What happens over the next two months is of more long-term importance – we dive into the economy behind the extraction of trees as we painfully evaluate how many ways we intersect with downed logs in every day of our advanced lives. This last winter, my juniors and seniors were especially entertained by a bumper sticker on a beat-up, old pick up truck: “Don’t like loggers? Try wiping your ass with tinfoil.” We start the unit by placing ourselves along a continuum that has ecology/preserve at one end – the philosophy that John Muir championed – that we leave our natural areas untouched, that they are a place we go to get in touch with our spiritual selves and economy/consume at the other – which I describe as reckless removal of resources for extreme profit. No student at this particular local high school would ever place themselves too far from ecology in the beginning – if for no other reason than their tree-huggin’-environmental-middle-school-liberal-hipster neighbor might start talking about them in the hall.

By the end of the unit, the vast majority of students have moved themselves more toward the economy camp – not because they want to cut more board feet of the Pacific Northwest’s trees, but because they have begun to recognize the reality of survival in a world of natural resources. There is an element of conjuring up awareness, responsibility and movement toward at least thinking of alternatives.

Remove trees, insert oil.  The impact of the petroleum industry is not directly felt in the Northwest, like the debate around trees is not felt by students in urban Louisiana. But, I find myself believing that whatever it is that is being extracted, if educators are going to create honest and authentic lessons around environmental education, you have to set a place for “economy” at the table, and send them an invite. And if we’re going to be really honest, we will discuss these issues in a way that pulls kids – well, all of us, really, regardless of age – to a place where we realize that the conglomerate “bad guys” wouldn’t exist if we didn’t live lifestyles that demanded that our planet’s resources were withdrawn at mind-blowing rates. It’s only then that we will have the power to change – starting with recognition that it’s not us versus them, we are all in this environmental mess together and we’re going to have to collaborate to get out.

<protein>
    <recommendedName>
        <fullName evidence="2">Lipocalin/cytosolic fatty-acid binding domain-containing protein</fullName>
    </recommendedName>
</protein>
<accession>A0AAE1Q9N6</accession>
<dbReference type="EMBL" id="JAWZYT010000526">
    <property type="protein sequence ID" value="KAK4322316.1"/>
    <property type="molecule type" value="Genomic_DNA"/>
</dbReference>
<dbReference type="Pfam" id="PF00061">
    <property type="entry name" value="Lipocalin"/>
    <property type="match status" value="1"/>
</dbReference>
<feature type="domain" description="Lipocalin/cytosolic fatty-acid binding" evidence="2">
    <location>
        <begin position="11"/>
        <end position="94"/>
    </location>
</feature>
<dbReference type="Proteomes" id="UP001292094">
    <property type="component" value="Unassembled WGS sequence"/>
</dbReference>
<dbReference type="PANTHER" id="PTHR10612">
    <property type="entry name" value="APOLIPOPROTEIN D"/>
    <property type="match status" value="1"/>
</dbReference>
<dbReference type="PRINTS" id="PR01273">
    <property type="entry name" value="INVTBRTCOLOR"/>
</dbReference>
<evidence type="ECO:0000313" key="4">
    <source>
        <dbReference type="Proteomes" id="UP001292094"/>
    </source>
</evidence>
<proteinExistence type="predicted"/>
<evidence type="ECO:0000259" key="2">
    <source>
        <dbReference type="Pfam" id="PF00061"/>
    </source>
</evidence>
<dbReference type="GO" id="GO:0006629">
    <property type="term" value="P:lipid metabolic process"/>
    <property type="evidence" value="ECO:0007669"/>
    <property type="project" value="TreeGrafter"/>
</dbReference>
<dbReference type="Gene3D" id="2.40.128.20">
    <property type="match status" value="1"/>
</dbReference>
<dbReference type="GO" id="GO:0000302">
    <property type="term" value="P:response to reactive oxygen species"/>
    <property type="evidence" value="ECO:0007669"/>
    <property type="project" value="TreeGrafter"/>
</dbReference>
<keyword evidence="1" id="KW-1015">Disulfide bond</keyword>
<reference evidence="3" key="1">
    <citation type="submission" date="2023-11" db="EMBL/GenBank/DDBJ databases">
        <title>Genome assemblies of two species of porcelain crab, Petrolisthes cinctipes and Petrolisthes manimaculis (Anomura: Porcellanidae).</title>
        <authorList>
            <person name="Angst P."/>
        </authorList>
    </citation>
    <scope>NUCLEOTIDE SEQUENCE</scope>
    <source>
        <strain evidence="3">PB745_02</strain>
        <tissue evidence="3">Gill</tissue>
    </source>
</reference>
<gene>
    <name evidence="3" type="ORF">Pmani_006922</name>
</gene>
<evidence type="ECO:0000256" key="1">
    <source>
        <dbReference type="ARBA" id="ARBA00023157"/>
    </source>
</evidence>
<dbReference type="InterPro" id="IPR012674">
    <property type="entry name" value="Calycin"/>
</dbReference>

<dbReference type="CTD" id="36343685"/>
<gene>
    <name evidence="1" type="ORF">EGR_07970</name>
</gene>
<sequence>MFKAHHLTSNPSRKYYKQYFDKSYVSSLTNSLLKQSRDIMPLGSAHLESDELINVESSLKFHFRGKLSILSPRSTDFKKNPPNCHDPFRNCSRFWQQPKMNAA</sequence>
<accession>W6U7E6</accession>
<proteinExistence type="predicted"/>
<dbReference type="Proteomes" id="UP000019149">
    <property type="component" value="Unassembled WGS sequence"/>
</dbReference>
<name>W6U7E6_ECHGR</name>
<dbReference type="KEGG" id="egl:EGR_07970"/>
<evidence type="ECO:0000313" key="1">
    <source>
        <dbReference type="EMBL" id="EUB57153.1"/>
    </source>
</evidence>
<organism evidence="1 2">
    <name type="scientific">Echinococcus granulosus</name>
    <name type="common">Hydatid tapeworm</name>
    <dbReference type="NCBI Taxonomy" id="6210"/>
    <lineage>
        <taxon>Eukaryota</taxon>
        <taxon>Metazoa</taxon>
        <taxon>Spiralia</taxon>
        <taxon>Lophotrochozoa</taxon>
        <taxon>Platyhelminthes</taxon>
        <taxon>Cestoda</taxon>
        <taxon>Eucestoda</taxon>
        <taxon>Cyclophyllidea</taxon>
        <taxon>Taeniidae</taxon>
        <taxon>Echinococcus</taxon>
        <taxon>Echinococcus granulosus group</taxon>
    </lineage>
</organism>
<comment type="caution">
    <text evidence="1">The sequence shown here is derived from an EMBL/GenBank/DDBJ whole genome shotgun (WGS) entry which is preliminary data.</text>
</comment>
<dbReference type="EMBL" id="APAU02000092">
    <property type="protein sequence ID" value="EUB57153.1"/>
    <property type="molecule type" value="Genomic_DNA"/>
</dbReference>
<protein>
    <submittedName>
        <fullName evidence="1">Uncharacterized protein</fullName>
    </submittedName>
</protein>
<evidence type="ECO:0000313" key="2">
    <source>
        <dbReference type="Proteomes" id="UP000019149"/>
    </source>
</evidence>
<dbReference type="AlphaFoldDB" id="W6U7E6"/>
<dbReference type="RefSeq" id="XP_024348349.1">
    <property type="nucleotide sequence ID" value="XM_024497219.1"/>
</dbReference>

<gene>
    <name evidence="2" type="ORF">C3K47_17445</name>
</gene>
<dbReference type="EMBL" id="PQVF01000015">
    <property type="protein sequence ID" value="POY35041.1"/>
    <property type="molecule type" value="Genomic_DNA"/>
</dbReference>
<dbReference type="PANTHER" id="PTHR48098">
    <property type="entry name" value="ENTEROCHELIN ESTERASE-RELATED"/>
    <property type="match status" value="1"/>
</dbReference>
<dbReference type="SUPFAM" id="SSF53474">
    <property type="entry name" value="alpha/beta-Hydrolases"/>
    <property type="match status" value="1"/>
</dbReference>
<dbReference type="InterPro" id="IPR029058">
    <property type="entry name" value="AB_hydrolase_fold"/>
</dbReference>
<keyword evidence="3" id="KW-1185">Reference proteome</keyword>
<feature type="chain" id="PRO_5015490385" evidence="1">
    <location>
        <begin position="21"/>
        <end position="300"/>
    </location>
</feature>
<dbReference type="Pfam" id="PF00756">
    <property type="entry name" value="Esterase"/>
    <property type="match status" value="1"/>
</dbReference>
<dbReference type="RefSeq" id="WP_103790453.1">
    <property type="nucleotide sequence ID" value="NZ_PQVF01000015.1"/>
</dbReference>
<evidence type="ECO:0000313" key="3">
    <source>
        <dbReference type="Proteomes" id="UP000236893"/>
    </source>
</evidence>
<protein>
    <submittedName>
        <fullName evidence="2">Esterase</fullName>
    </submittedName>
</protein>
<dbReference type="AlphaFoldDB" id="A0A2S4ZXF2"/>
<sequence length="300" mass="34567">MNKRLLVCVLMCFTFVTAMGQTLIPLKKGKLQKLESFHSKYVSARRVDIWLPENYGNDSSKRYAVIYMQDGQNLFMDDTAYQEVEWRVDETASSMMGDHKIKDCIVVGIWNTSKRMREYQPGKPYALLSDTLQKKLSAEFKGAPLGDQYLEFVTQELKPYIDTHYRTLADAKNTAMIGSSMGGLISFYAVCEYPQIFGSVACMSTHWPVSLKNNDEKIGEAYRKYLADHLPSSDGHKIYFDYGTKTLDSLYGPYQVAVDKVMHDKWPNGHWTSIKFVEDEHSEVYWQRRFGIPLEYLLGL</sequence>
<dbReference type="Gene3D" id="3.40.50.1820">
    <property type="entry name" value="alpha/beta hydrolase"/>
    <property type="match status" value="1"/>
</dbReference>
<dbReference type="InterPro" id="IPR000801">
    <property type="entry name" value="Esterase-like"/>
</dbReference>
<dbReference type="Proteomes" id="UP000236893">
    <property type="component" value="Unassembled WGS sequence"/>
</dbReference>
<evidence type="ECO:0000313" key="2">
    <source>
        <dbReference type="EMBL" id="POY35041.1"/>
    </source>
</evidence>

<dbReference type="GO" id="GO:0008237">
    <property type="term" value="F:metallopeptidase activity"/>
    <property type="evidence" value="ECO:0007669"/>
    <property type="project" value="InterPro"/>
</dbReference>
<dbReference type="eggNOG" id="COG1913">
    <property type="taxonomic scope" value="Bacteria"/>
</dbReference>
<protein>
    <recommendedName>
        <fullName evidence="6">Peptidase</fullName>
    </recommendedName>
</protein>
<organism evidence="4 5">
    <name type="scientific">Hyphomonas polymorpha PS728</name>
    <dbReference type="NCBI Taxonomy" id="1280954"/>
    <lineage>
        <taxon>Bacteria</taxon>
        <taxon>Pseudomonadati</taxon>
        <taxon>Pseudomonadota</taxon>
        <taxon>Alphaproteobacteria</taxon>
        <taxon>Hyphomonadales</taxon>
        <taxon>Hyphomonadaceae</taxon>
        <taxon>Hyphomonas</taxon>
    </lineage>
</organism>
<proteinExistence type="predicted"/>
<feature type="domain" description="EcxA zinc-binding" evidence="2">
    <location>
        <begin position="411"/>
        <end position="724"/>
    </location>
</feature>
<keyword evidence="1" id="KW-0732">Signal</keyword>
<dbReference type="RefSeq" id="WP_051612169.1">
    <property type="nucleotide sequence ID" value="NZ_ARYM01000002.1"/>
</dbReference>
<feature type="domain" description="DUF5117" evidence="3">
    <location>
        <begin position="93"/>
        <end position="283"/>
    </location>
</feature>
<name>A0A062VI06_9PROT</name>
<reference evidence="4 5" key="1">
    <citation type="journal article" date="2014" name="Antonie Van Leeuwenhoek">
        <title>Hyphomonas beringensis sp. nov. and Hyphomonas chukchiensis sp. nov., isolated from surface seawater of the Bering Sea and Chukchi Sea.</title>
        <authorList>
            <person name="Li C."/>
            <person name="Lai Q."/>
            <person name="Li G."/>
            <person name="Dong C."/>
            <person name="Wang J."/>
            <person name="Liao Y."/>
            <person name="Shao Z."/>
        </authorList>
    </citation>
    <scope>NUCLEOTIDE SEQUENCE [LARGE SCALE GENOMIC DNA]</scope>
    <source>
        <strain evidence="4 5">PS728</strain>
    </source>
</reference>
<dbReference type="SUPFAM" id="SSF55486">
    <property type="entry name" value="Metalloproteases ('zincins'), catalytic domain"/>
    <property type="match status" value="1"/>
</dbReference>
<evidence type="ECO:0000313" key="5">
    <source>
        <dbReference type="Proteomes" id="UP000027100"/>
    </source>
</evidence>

By Serena Talcott Baughman

Image: alamosbasement




Yeah, most of the individuals working in the lumber industry, just like the individuals in the oil industry, are not to blame. Lets distinguish between the individual, and the institution which carries out a practice underpinned by particular philo…sophies and policies. The form within which natural resource extraction takes place is important to take into account before jumping to the dichotomous decision between “good” and “bad”. Massive, bulldozer-led clear-cuts are destructive: They violently interrupt biological activity, they cause a large amount of emissions that are not accounted for in finance, or in practice, and they are only necessary to an industrial system that places profit above health as a priority. Selective cutting works.

The head ranger of the Hood River district of the U.S. Forest Service meets her federally-mandated annual boardfeet requirements with selective logging. She has family-owned logging businesses (some of which are horse-driven, much easier on the flora, fauna, and soil than a D10 Bulldozer that weighs 175,000 lbs) come in to remove the invasive white pine, which grows in height at rate that allows forest fires to climb up to the elevation where they can set old-growth on fire. Old-growth, because of its developed structure, is actually fairly resistant to forest fires if the forest is maintained properly by humans, like the Native Americans used to: remove the fast-growing young trees for wood resource, leave the old growth to anchor a healthy ecosystem.

Lets be critical. Hearing different sides of the story is positive. We also need to look at claims of “good” and “bad”, “right” and “wrong” in relation to the facts of the ecological system being impacted, and the alternative practices that do and could exist.

Same thing with oil. Not all drilling is bad, but some is worse than others. The sand-shale drilling in Canada consumes 3 barrels of oil for every barrel extracted. Doesn’t add up. Doesn’t pay for itself in terms of energy, the extraction process isn’t clean, it isn’t economically viable in the long-term. I would call this a bad practice. BP telling the rig operators on Deep Horizon to keep drilling after pieces of the blowout preventer come up with the hydraulic fluid that regulates pressure along the drill shaft: criminally negligible practice. People need to make a living. People don’t need to make a living risking other people’s, and the local ecosystem’s livelihoods.

I understand that BP being brought to the table could be considered a good practice from the perspective that multiple viewpoints offer a greater opportunity for a more dynamic, complex, and educational curriculum. Their intentions are definitely questionable, and so is the practice of inviting them to the table without making a genuine effort to inform the public that pays the taxes to buy these books.

October 16, 2010 at 2:27 am